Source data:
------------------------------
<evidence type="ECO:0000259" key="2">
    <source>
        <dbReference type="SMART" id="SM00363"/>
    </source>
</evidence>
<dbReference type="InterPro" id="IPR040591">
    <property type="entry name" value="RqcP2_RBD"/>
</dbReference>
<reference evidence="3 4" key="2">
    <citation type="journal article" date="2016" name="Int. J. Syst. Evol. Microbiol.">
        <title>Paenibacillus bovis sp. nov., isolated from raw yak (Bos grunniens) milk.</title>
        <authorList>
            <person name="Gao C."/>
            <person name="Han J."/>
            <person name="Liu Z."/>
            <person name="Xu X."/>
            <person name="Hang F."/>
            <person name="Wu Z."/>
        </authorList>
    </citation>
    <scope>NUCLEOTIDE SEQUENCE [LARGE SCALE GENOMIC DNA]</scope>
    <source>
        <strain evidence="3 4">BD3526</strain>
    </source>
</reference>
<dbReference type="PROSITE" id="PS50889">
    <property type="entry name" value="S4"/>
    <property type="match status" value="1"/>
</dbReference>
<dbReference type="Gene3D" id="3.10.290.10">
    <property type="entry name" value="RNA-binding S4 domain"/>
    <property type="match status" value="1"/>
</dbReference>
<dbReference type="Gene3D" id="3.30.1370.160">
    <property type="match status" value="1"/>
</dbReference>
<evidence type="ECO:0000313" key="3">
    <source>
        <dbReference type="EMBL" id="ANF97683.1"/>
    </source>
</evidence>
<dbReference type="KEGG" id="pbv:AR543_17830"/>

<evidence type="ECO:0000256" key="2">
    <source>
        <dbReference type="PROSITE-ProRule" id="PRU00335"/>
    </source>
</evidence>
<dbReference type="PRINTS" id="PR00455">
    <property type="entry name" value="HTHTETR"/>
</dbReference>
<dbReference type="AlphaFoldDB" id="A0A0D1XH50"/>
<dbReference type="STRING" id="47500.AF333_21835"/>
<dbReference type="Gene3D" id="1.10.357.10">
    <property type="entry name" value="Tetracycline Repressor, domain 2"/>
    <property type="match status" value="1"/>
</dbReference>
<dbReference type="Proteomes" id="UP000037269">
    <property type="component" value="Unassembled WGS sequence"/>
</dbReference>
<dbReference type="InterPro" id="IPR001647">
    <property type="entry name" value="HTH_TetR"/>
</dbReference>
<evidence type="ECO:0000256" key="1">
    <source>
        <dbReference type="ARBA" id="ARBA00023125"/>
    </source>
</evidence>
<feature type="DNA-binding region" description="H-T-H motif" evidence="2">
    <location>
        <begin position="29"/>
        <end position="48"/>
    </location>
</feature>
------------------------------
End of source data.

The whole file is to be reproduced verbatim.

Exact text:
<evidence type="ECO:0000259" key="2">
    <source>
        <dbReference type="SMART" id="SM00363"/>
    </source>
</evidence>
<dbReference type="InterPro" id="IPR040591">
    <property type="entry name" value="RqcP2_RBD"/>
</dbReference>
<reference evidence="3 4" key="2">
    <citation type="journal article" date="2016" name="Int. J. Syst. Evol. Microbiol.">
        <title>Paenibacillus bovis sp. nov., isolated from raw yak (Bos grunniens) milk.</title>
        <authorList>
            <person name="Gao C."/>
            <person name="Han J."/>
            <person name="Liu Z."/>
            <person name="Xu X."/>
            <person name="Hang F."/>
            <person name="Wu Z."/>
        </authorList>
    </citation>
    <scope>NUCLEOTIDE SEQUENCE [LARGE SCALE GENOMIC DNA]</scope>
    <source>
        <strain evidence="3 4">BD3526</strain>
    </source>
</reference>
<dbReference type="PROSITE" id="PS50889">
    <property type="entry name" value="S4"/>
    <property type="match status" value="1"/>
</dbReference>
<dbReference type="Gene3D" id="3.10.290.10">
    <property type="entry name" value="RNA-binding S4 domain"/>
    <property type="match status" value="1"/>
</dbReference>
<dbReference type="Gene3D" id="3.30.1370.160">
    <property type="match status" value="1"/>
</dbReference>
<evidence type="ECO:0000313" key="3">
    <source>
        <dbReference type="EMBL" id="ANF97683.1"/>
    </source>
</evidence>
<dbReference type="KEGG" id="pbv:AR543_17830"/>

<evidence type="ECO:0000256" key="2">
    <source>
        <dbReference type="PROSITE-ProRule" id="PRU00335"/>
    </source>
</evidence>
<dbReference type="PRINTS" id="PR00455">
    <property type="entry name" value="HTHTETR"/>
</dbReference>
<dbReference type="AlphaFoldDB" id="A0A0D1XH50"/>
<dbReference type="STRING" id="47500.AF333_21835"/>
<dbReference type="Gene3D" id="1.10.357.10">
    <property type="entry name" value="Tetracycline Repressor, domain 2"/>
    <property type="match status" value="1"/>
</dbReference>
<dbReference type="Proteomes" id="UP000037269">
    <property type="component" value="Unassembled WGS sequence"/>
</dbReference>
<dbReference type="InterPro" id="IPR001647">
    <property type="entry name" value="HTH_TetR"/>
</dbReference>
<evidence type="ECO:0000256" key="1">
    <source>
        <dbReference type="ARBA" id="ARBA00023125"/>
    </source>
</evidence>
<feature type="DNA-binding region" description="H-T-H motif" evidence="2">
    <location>
        <begin position="29"/>
        <end position="48"/>
    </location>
</feature>